Wrapping up the concerts of this year

The recent release of this year’s Spotify Wrapped has pushed numerous conversations among students regarding their favorite artists and recorded music. As I have gone over my year of music and my top artists of 2022, with both Frank Ocean and SZA in my top five, I’ve further reflected on the concerts held this year. These shows have brought chart-topping musicians such as the Weekend and Steve Lacy to Atlanta, both performers with new albums that sounded even better live.

With this, reviewing the experiences and energy these concerts brought has allowed me to recognize the vast variances between the experiences of recorded music and live performances, and just how irreplaceable concerts are, as the live portrayal of art cannot be fully captured by a recording. 

“I prefer live music,” said sophomore Julia Gibney, who went to Kendrick Lamar’s show in July. “The energy of the crowd was good and I got to see the visual performance along with the music. It was also cool to see Kendrick.” 

In Gibney’s view, live performances differentiate themselves from recorded music.  “It’s [concerts] much more personal, it allows you to be more immersed in the moment while seeing an artist whose music you enjoy,” she said.

Additionally, sophomore Hailey McGruder, who has been to multiple concerts this year, said, “The experience of a concert feels more real because you’re in the same room as the artist.” She compares the presence of the artist during live performances to the lack thereof with recorded music, and explains the aspect this brings.

Similarly, Guan Cafe barista Daria Duhart, who attended a Jesse Reyez concert last month, agrees and said, “Live music is definitely better because I feel like I’m on stage with the artist, it builds a connection that is on a deeper level.” She states that the connection established during her show could not be replicated with music that was recorded, as it would not create the same atmosphere.

When an artist is in the same room as an audience during their performances, an exchange or conversation is established between the musician and the listeners. Recorded music, however, similarly to an automated response, creates a barrier between the audience, which, in turn, forms an inauthentic exchange. Therefore, the realness and raw emotion of a live performance cannot be captured in a recording.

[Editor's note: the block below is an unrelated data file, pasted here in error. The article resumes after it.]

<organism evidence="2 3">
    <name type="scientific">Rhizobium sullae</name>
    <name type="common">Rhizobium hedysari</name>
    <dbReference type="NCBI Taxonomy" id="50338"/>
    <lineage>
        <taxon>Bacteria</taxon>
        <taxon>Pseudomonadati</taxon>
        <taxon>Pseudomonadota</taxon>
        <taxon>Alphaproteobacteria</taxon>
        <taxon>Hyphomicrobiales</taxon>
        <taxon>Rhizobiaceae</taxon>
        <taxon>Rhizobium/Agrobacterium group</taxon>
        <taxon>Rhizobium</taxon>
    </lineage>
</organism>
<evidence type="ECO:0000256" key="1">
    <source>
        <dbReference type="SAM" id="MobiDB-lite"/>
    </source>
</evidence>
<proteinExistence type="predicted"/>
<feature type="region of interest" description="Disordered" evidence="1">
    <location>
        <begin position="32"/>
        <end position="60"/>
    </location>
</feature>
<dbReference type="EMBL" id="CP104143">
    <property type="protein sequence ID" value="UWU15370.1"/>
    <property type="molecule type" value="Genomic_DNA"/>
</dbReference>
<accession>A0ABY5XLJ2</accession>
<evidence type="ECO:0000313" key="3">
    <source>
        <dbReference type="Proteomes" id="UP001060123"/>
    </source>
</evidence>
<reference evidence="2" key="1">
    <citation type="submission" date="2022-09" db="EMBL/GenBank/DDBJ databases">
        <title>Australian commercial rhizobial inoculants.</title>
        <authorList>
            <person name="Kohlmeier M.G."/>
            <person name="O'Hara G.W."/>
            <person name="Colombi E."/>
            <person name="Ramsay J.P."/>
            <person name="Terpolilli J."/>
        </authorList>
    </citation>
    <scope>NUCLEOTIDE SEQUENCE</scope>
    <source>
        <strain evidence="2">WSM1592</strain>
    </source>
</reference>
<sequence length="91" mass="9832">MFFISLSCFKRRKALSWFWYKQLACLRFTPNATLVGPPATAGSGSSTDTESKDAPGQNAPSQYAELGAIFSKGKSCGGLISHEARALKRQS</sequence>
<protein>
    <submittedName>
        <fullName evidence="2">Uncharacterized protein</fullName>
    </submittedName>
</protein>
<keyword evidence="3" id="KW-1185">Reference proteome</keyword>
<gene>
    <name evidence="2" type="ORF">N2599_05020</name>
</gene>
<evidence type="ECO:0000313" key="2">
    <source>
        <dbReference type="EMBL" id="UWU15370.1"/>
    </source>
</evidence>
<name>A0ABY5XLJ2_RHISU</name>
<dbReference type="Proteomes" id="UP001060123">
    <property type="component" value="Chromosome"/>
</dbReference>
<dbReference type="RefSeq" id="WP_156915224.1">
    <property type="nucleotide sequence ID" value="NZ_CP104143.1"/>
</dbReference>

Furthermore, during the era of COVID-19 many tours were cancelled, which required music to be shared through recordings. 

“COVID-19 made me realize just how much live music meant to me, as my concert was cancelled when the pandemic hit,” said sophomore Hayden Githuku. 

Just like many other patient fans, Githuku had eagerly waited for the day of her 2020 concert to arrive, only to be hit with the disappointment of receiving an email that the show would be called off. 

“I still wish I could’ve had that moment of experiencing an artist I enjoyed,” Githuku said. This shift further emphasizes the variances between the two forms of music, as the lack of live performances displays how recorded pieces fall short in transmitting the energy of the artist in the same manner as concerts.

My friend and I attended the Steve Lacy concert in October, and I remember the screams of excitement that filled the Tabernacle as Lacy walked on stage. As the music began, the floor beneath me rattled and swayed, seemingly dancing along with the bass. The experience of picking up on Lacy’s commentary in between the pieces on his setlist, and the subtle changes of notes, were instances of aspects of live music that could not be held within a recorded piece. Personally, I also prefer live performances, as the experiential quality of a concert relies on the energy of the audience along with the senses of the environment established by the music. This fine-tuned engine does not generate this state of mind without all of its elements; thus the experience of a live performance is not fully captured by recorded pieces.  

“For me, watching jazz musicians get into that state where they are one with their audience and band causes almost everything to disappear,” said Michael Reese, 2D design art teacher. “It requires all of your presence and completely immerses you. Recorded sound gives a glimpse of this but it does not compare. That experience, an exchange between the audience and the artist, is almost intangible. You have to listen and experience it for yourself.”

Edited by Helen Slawson